Developing countries are expected to receive $275 billion dollars out of the International Monetary Fund’s (IMF) $650 billion dollars Special Drawing Rights (SDRs) to be distributed among member countries based on their quota shares in the IMF.
Ms Kristalina Georgieva, IMF’s Managing Director, said this in a statement on Monday, in Washington DC, while announcing the commencement of the distribution of the SDRs.
According to her, of the 275 billion dollars, low-income countries will receive about $21 billion dollars, which is equivalent to as much as six per cent of Gross Domestic Product (GDP) in some cases.
She described the SDR allocation as a critical component of the IMF’s broader effort to support countries through the pandemic, which includes: $117 billion dollars in new financing for 85 countries.
Others are debt service relief for 29 low-income countries and policy advice and capacity development support to over 175 countries to help secure a strong and more sustainable recovery.
Described as the largest allocation of SDRs in history, Georgieva said that the $650 billion dollars allocation was a significant shot in the arm for the world and, if used wisely, a unique opportunity to combat the unprecedented crisis.
“The SDR allocation will provide additional liquidity to the global economic system by supplementing countries’ foreign exchange reserves and reducing their reliance on more expensive domestic or external debt.
“Countries can use the space provided by the SDR allocation to support their economies and step up their fight against the crisis.
“SDRs are a precious resource and the decision on how best to use them rests with our member countries. For SDRs to be deployed for the maximum benefit of member countries and the global economy, those decisions should be prudent and well-informed,” the IMF managing director said.
Georgieva added that to support countries and help ensure transparency and accountability, the IMF was providing a framework for assessing the macroeconomic implications of the new allocation, its statistical treatment and governance, and how it might affect debt sustainability.
The fund would also provide regular updates on all SDR holdings, transactions and trading – including a follow-up report on the use of SDRs in two years’ time, she said.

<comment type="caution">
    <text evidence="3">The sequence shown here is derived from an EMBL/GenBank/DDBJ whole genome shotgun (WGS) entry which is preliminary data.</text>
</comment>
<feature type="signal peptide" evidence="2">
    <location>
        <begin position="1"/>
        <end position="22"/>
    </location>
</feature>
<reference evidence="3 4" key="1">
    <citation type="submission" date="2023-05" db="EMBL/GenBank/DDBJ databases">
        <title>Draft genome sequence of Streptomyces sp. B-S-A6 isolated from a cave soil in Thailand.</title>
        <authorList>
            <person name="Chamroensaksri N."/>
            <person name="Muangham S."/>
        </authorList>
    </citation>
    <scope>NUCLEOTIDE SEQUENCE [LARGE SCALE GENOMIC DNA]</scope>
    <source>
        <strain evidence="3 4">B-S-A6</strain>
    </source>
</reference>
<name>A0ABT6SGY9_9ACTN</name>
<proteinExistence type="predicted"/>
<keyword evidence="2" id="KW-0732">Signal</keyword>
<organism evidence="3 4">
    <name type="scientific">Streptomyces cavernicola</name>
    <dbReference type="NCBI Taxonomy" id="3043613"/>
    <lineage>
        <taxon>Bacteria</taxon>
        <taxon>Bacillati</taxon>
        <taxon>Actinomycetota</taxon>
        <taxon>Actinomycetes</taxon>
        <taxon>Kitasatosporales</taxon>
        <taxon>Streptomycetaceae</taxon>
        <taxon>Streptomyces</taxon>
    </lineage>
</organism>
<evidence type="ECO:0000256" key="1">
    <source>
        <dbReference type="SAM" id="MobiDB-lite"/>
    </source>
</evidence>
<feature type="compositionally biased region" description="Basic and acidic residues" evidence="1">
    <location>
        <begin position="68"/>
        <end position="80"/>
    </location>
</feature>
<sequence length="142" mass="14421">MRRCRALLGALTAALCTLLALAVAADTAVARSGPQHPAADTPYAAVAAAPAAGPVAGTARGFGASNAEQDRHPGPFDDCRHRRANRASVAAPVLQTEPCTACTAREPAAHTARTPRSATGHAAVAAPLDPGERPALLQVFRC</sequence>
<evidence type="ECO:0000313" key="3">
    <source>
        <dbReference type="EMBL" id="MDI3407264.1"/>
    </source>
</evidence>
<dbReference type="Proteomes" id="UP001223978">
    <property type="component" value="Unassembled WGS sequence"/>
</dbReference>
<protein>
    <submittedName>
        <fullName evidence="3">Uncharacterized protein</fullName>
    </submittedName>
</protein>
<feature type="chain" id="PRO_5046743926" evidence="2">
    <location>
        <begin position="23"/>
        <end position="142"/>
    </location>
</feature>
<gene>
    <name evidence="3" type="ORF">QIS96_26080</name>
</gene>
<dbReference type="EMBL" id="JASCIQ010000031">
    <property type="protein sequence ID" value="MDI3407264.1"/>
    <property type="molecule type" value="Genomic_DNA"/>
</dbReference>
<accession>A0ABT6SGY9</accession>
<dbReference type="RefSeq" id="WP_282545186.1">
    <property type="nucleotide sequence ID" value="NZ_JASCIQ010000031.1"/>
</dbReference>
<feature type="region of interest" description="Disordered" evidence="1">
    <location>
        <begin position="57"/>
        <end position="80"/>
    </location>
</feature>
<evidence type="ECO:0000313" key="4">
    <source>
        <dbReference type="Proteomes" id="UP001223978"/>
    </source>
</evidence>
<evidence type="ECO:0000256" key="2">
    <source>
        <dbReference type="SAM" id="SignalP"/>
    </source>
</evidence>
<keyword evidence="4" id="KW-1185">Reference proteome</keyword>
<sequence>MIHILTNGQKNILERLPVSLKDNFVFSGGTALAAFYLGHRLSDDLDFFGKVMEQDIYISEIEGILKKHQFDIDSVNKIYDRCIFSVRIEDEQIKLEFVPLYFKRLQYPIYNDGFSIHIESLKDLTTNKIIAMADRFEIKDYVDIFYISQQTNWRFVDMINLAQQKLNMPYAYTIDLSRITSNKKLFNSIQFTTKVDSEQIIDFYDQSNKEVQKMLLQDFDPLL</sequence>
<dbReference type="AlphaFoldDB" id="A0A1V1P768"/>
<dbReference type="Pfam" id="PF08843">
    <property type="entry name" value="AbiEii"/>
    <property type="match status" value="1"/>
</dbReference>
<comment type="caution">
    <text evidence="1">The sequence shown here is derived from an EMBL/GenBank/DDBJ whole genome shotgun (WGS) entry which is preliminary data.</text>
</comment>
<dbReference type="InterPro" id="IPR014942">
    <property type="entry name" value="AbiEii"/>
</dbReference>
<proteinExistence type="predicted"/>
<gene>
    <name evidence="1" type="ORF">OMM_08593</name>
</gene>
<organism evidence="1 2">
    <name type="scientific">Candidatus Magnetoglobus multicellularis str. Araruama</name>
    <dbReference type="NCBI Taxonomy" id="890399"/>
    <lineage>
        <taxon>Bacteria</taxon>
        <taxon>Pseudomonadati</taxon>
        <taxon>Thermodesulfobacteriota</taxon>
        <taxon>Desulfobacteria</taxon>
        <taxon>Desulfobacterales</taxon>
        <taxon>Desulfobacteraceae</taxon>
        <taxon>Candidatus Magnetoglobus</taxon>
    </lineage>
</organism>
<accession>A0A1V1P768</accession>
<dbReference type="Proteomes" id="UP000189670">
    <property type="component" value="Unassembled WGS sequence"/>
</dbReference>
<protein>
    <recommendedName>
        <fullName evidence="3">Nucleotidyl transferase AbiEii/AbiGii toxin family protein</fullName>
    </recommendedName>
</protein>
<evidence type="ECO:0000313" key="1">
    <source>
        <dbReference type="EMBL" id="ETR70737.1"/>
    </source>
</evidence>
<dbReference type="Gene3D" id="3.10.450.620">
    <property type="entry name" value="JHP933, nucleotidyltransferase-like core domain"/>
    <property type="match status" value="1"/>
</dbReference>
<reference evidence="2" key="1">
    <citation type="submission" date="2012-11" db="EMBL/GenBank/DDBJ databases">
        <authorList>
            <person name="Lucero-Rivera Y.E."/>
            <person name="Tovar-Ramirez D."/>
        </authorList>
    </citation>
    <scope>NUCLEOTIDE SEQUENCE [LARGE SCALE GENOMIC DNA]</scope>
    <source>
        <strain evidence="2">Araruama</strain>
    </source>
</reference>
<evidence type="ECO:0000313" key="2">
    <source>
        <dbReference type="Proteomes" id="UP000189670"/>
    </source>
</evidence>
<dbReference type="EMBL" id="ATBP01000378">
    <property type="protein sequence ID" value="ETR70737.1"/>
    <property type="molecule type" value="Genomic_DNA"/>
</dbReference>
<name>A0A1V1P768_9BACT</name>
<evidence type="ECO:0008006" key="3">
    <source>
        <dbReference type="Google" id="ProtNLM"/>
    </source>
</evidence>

“To magnify the benefits of this allocation, the IMF is encouraging voluntary channeling of some SDRs from countries with strong external positions, to countries most in need.
“Over the past 16 months, some members have already pledged to lend $24 billion dollars, including $15 billion dollars from their existing SDRs, to the IMF’s Poverty Reduction and Growth Trust, which provides concessional loans to low-income countries.
“This is just a start, and the IMF will continue to work with our members to build on this effort”, Georgieva said.
She added that the IMF was also engaging with its member countries on the possibility of a new Resilience and Sustainability Trust, which could use channeled SDRs to help the most vulnerable countries with structural transformation, including confronting climate-related challenges.
According to her, another possibility could be to channel SDRs to support lending by multilateral development banks.
The News Agency of Nigeria (NAN) reports that the SDR is an international reserve asset created by the IMF to supplement the official reserves of its member countries.
The SDR is not a currency but a potential claim on the freely usable currencies of IMF members and as such could provide a country with liquidity.
It is defined by a basket of currencies that include the U.S. dollar, Euro, Chinese Yuan, Japanese Yen and the British Pound.